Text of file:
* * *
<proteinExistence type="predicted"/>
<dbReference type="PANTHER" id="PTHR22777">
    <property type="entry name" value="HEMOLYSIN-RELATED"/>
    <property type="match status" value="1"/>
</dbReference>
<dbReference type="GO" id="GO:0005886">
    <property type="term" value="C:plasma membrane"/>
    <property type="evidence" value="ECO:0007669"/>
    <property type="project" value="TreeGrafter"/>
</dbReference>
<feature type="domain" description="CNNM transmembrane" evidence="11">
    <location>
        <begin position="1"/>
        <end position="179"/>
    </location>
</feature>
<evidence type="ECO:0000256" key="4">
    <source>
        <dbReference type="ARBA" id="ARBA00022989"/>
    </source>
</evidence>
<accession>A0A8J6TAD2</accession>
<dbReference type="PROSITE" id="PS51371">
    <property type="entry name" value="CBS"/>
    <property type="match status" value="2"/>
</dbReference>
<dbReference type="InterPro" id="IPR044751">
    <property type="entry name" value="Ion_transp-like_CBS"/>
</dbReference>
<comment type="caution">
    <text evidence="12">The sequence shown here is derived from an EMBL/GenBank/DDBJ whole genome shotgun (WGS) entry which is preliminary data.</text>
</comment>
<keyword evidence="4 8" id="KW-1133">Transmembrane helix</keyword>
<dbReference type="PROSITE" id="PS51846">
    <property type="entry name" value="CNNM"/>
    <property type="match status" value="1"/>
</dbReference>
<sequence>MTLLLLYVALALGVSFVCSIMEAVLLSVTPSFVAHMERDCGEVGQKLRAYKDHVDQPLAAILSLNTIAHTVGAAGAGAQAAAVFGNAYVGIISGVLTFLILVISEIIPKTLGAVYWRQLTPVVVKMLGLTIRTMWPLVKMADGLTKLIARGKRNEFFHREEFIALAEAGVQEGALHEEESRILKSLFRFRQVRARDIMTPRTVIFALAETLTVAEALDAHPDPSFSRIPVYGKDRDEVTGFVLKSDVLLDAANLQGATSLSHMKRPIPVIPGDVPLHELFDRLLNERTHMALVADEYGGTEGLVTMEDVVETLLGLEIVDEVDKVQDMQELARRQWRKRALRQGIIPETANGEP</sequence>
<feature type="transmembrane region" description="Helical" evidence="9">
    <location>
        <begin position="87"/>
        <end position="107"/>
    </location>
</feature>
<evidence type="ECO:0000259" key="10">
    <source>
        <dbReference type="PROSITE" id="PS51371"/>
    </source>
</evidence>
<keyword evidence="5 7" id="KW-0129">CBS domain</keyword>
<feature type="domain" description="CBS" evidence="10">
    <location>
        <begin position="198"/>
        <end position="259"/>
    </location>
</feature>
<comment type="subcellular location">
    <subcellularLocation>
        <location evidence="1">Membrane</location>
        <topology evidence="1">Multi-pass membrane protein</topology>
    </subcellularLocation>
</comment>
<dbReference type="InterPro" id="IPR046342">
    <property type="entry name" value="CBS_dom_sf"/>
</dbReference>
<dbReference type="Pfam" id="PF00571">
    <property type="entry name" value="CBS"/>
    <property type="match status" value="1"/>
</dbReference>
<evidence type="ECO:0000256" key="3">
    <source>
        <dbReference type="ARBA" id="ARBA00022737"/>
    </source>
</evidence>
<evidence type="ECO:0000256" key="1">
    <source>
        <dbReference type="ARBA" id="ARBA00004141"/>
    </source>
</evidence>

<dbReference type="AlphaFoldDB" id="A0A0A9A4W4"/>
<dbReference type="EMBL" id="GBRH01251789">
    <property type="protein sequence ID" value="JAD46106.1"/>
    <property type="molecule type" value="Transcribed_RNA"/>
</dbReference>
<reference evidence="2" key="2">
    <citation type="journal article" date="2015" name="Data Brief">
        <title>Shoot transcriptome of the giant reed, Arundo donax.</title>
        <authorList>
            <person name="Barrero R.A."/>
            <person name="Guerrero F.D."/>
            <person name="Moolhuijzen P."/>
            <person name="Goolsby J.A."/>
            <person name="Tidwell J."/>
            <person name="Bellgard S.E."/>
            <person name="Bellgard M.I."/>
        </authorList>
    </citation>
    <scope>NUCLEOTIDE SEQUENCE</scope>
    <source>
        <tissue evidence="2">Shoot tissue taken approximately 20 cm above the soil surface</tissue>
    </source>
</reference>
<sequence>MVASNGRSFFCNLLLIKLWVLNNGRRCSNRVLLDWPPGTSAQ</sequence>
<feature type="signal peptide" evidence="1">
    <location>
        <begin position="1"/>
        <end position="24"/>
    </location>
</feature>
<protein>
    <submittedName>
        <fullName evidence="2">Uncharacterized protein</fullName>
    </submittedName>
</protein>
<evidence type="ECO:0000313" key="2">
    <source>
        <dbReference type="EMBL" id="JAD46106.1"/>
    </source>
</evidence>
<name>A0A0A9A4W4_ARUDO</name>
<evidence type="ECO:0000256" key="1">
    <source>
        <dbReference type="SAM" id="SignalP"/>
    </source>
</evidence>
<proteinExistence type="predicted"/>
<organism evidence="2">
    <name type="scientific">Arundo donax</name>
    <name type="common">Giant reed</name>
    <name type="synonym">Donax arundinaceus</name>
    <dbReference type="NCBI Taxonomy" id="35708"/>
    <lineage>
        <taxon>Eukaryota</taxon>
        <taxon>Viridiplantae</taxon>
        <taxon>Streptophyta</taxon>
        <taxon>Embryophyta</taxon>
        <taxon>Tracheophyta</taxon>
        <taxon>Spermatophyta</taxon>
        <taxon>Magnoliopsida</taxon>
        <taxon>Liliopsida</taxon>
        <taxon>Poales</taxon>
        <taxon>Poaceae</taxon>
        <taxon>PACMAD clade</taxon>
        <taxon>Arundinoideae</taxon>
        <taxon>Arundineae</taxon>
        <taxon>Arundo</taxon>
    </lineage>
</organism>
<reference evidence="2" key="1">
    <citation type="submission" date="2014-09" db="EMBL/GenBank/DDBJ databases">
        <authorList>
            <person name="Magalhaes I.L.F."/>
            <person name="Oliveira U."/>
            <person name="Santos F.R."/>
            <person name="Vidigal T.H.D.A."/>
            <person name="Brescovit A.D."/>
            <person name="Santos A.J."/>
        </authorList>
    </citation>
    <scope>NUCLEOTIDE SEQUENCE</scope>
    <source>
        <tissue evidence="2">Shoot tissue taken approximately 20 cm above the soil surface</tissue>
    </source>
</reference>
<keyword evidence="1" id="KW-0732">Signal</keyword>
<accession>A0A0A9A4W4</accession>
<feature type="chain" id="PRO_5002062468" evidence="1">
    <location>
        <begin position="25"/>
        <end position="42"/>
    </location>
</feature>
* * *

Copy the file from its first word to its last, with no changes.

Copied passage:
<proteinExistence type="predicted"/>
<dbReference type="PANTHER" id="PTHR22777">
    <property type="entry name" value="HEMOLYSIN-RELATED"/>
    <property type="match status" value="1"/>
</dbReference>
<dbReference type="GO" id="GO:0005886">
    <property type="term" value="C:plasma membrane"/>
    <property type="evidence" value="ECO:0007669"/>
    <property type="project" value="TreeGrafter"/>
</dbReference>
<feature type="domain" description="CNNM transmembrane" evidence="11">
    <location>
        <begin position="1"/>
        <end position="179"/>
    </location>
</feature>
<evidence type="ECO:0000256" key="4">
    <source>
        <dbReference type="ARBA" id="ARBA00022989"/>
    </source>
</evidence>
<accession>A0A8J6TAD2</accession>
<dbReference type="PROSITE" id="PS51371">
    <property type="entry name" value="CBS"/>
    <property type="match status" value="2"/>
</dbReference>
<dbReference type="InterPro" id="IPR044751">
    <property type="entry name" value="Ion_transp-like_CBS"/>
</dbReference>
<comment type="caution">
    <text evidence="12">The sequence shown here is derived from an EMBL/GenBank/DDBJ whole genome shotgun (WGS) entry which is preliminary data.</text>
</comment>
<keyword evidence="4 8" id="KW-1133">Transmembrane helix</keyword>
<dbReference type="PROSITE" id="PS51846">
    <property type="entry name" value="CNNM"/>
    <property type="match status" value="1"/>
</dbReference>
<sequence>MTLLLLYVALALGVSFVCSIMEAVLLSVTPSFVAHMERDCGEVGQKLRAYKDHVDQPLAAILSLNTIAHTVGAAGAGAQAAAVFGNAYVGIISGVLTFLILVISEIIPKTLGAVYWRQLTPVVVKMLGLTIRTMWPLVKMADGLTKLIARGKRNEFFHREEFIALAEAGVQEGALHEEESRILKSLFRFRQVRARDIMTPRTVIFALAETLTVAEALDAHPDPSFSRIPVYGKDRDEVTGFVLKSDVLLDAANLQGATSLSHMKRPIPVIPGDVPLHELFDRLLNERTHMALVADEYGGTEGLVTMEDVVETLLGLEIVDEVDKVQDMQELARRQWRKRALRQGIIPETANGEP</sequence>
<feature type="transmembrane region" description="Helical" evidence="9">
    <location>
        <begin position="87"/>
        <end position="107"/>
    </location>
</feature>
<evidence type="ECO:0000259" key="10">
    <source>
        <dbReference type="PROSITE" id="PS51371"/>
    </source>
</evidence>
<keyword evidence="5 7" id="KW-0129">CBS domain</keyword>
<feature type="domain" description="CBS" evidence="10">
    <location>
        <begin position="198"/>
        <end position="259"/>
    </location>
</feature>
<comment type="subcellular location">
    <subcellularLocation>
        <location evidence="1">Membrane</location>
        <topology evidence="1">Multi-pass membrane protein</topology>
    </subcellularLocation>
</comment>
<dbReference type="InterPro" id="IPR046342">
    <property type="entry name" value="CBS_dom_sf"/>
</dbReference>
<dbReference type="Pfam" id="PF00571">
    <property type="entry name" value="CBS"/>
    <property type="match status" value="1"/>
</dbReference>
<evidence type="ECO:0000256" key="3">
    <source>
        <dbReference type="ARBA" id="ARBA00022737"/>
    </source>
</evidence>
<evidence type="ECO:0000256" key="1">
    <source>
        <dbReference type="ARBA" id="ARBA00004141"/>
    </source>
</evidence>

<dbReference type="AlphaFoldDB" id="A0A0A9A4W4"/>
<dbReference type="EMBL" id="GBRH01251789">
    <property type="protein sequence ID" value="JAD46106.1"/>
    <property type="molecule type" value="Transcribed_RNA"/>
</dbReference>
<reference evidence="2" key="2">
    <citation type="journal article" date="2015" name="Data Brief">
        <title>Shoot transcriptome of the giant reed, Arundo donax.</title>
        <authorList>
            <person name="Barrero R.A."/>
            <person name="Guerrero F.D."/>
            <person name="Moolhuijzen P."/>
            <person name="Goolsby J.A."/>
            <person name="Tidwell J."/>
            <person name="Bellgard S.E."/>
            <person name="Bellgard M.I."/>
        </authorList>
    </citation>
    <scope>NUCLEOTIDE SEQUENCE</scope>
    <source>
        <tissue evidence="2">Shoot tissue taken approximately 20 cm above the soil surface</tissue>
    </source>
</reference>
<sequence>MVASNGRSFFCNLLLIKLWVLNNGRRCSNRVLLDWPPGTSAQ</sequence>
<feature type="signal peptide" evidence="1">
    <location>
        <begin position="1"/>
        <end position="24"/>
    </location>
</feature>
<protein>
    <submittedName>
        <fullName evidence="2">Uncharacterized protein</fullName>
    </submittedName>
</protein>
<evidence type="ECO:0000313" key="2">
    <source>
        <dbReference type="EMBL" id="JAD46106.1"/>
    </source>
</evidence>
<name>A0A0A9A4W4_ARUDO</name>
<evidence type="ECO:0000256" key="1">
    <source>
        <dbReference type="SAM" id="SignalP"/>
    </source>
</evidence>
<proteinExistence type="predicted"/>
<organism evidence="2">
    <name type="scientific">Arundo donax</name>
    <name type="common">Giant reed</name>
    <name type="synonym">Donax arundinaceus</name>
    <dbReference type="NCBI Taxonomy" id="35708"/>
    <lineage>
        <taxon>Eukaryota</taxon>
        <taxon>Viridiplantae</taxon>
        <taxon>Streptophyta</taxon>
        <taxon>Embryophyta</taxon>
        <taxon>Tracheophyta</taxon>
        <taxon>Spermatophyta</taxon>
        <taxon>Magnoliopsida</taxon>
        <taxon>Liliopsida</taxon>
        <taxon>Poales</taxon>
        <taxon>Poaceae</taxon>
        <taxon>PACMAD clade</taxon>
        <taxon>Arundinoideae</taxon>
        <taxon>Arundineae</taxon>
        <taxon>Arundo</taxon>
    </lineage>
</organism>
<reference evidence="2" key="1">
    <citation type="submission" date="2014-09" db="EMBL/GenBank/DDBJ databases">
        <authorList>
            <person name="Magalhaes I.L.F."/>
            <person name="Oliveira U."/>
            <person name="Santos F.R."/>
            <person name="Vidigal T.H.D.A."/>
            <person name="Brescovit A.D."/>
            <person name="Santos A.J."/>
        </authorList>
    </citation>
    <scope>NUCLEOTIDE SEQUENCE</scope>
    <source>
        <tissue evidence="2">Shoot tissue taken approximately 20 cm above the soil surface</tissue>
    </source>
</reference>
<keyword evidence="1" id="KW-0732">Signal</keyword>
<accession>A0A0A9A4W4</accession>
<feature type="chain" id="PRO_5002062468" evidence="1">
    <location>
        <begin position="25"/>
        <end position="42"/>
    </location>
</feature>